I believe the opening track "Ipanaemia" is the only song on here that was at the time of its recording intended for release in the same form as it's presented here. "Swan Song" credits Short for co-writing as well as "syndrums and vocals", which leads me to believe that this may have originally been an improvisation that was later overdubbed and reworked into a proper song by Lumley and Short. "A Longer April" is of course a reworking of "April" from the Product album, turning what was once just a pleasant filler track into a more full-fledged song in its own right, but the sax part must have been recorded in 1982 as well. Likewise, "Modern, Noisy And Effective" just reuses the backing track from "Soho" (also from Product), and the rest of it must have also been played by Lumley no earlier than 1982 as it's synth only and sounds more like Yellow Magic Orchestra than Brand X (a YouTube commenter noted the, likely coincidental, similarity to the Rainbow Road theme from Mario Kart 64, which now makes me unable to control my laughter every time I hear the song). The final two tracks like I said are just some leftover jams. Actually, calling TMIU-ATGA ("They're Making It Up As They Go Along") a jam is bit of an overstatement; it's more like a sound check. It adds to the humour for me because it contributes to my impression that they were really scraping the bottom of the barrel when putting this album together.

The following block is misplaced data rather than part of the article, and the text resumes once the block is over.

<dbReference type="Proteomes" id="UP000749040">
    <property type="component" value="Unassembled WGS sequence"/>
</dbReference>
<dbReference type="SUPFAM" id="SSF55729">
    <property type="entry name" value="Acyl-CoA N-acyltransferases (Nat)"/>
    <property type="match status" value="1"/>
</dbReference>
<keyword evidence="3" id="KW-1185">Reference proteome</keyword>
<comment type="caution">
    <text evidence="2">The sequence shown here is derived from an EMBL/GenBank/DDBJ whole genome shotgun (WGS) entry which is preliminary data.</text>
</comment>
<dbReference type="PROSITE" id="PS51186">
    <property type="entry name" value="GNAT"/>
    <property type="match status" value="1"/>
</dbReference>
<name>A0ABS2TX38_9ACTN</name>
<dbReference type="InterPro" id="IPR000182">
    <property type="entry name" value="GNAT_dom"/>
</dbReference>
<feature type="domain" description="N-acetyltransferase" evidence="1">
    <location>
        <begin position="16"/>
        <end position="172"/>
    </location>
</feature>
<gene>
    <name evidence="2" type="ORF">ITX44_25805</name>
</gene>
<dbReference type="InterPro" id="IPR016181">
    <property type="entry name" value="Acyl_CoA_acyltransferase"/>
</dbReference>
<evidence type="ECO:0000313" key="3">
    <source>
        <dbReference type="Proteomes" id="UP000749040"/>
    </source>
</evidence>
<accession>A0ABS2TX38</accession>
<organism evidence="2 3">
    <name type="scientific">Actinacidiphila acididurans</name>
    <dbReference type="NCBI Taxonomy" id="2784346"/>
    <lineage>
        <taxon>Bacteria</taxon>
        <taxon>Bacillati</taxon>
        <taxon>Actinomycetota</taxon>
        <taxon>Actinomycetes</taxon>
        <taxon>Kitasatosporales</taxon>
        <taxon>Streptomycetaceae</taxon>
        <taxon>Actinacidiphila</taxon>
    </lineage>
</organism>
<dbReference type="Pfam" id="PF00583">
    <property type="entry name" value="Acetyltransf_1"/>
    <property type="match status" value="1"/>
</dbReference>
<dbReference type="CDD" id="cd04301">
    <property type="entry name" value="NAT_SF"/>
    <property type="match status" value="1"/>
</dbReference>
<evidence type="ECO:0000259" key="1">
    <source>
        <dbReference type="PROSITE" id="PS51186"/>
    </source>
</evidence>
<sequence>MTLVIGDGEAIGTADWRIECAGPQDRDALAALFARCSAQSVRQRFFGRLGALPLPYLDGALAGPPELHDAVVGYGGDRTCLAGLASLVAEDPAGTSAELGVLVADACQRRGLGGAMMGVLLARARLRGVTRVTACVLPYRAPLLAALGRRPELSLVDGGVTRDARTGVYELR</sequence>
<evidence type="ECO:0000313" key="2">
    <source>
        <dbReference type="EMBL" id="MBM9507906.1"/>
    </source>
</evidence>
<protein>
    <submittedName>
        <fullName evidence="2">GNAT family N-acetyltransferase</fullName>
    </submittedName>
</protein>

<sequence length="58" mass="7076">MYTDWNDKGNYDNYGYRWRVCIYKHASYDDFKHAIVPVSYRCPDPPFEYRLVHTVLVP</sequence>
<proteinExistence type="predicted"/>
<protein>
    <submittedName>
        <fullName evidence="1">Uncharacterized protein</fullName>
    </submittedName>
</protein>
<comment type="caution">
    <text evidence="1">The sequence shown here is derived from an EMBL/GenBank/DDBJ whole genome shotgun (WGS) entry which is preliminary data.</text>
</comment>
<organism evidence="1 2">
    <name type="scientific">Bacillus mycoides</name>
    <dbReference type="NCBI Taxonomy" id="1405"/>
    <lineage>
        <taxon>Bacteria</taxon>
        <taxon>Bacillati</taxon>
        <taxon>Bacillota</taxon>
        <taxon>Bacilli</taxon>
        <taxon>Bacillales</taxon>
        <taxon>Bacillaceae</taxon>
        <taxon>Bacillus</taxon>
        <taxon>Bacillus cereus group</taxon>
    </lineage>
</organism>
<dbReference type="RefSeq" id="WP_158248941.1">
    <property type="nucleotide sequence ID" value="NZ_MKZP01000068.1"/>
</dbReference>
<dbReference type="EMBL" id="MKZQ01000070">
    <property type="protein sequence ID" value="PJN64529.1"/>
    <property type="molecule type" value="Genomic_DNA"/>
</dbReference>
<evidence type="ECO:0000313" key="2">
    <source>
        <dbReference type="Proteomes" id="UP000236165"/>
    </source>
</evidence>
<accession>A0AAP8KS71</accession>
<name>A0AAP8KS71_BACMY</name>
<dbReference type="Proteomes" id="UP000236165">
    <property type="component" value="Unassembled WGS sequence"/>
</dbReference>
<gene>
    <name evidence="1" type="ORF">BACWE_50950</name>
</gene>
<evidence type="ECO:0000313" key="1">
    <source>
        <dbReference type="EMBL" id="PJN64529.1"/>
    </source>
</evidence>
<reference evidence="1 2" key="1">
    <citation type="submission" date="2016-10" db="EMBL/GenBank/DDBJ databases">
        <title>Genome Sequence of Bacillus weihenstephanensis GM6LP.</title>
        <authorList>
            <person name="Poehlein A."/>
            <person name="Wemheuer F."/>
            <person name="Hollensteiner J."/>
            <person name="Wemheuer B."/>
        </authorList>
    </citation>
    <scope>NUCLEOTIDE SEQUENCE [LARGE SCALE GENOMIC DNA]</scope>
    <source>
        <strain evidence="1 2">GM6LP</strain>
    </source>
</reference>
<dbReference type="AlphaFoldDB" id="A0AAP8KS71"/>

But the craziest part is that I actually like it. There's a charm to it all, and everything comes together just nicely enough to keep your interest for its short running time. It may be the weakest album from this era of the band but for fans it is still worth the effort of seeking out.

Latest members reviews

3 stars Hmmm... Brand X has released some of the best fusion stuff ever. That said, this album, as stated in earlier reviews, sounds like some of the left-overs or outakes from "Do They Hurt", which in itself sounded like the left-overs from "Product". Not sure I understand slamming Phil Collins for ... (read more)

Report this review (#86063) | Posted by | Monday, August 7, 2006 | Review Permanlink

2 stars sounds more like a contractural commitment than the idea of breaking into the 80's. Too light in comparison with early work but yet there are a couple of tracks that deserve listening. maybe the leftovers of the two previous albums. ... (read more)

Report this review (#23110) | Posted by | Sunday, January 25, 2004 | Review Permanlink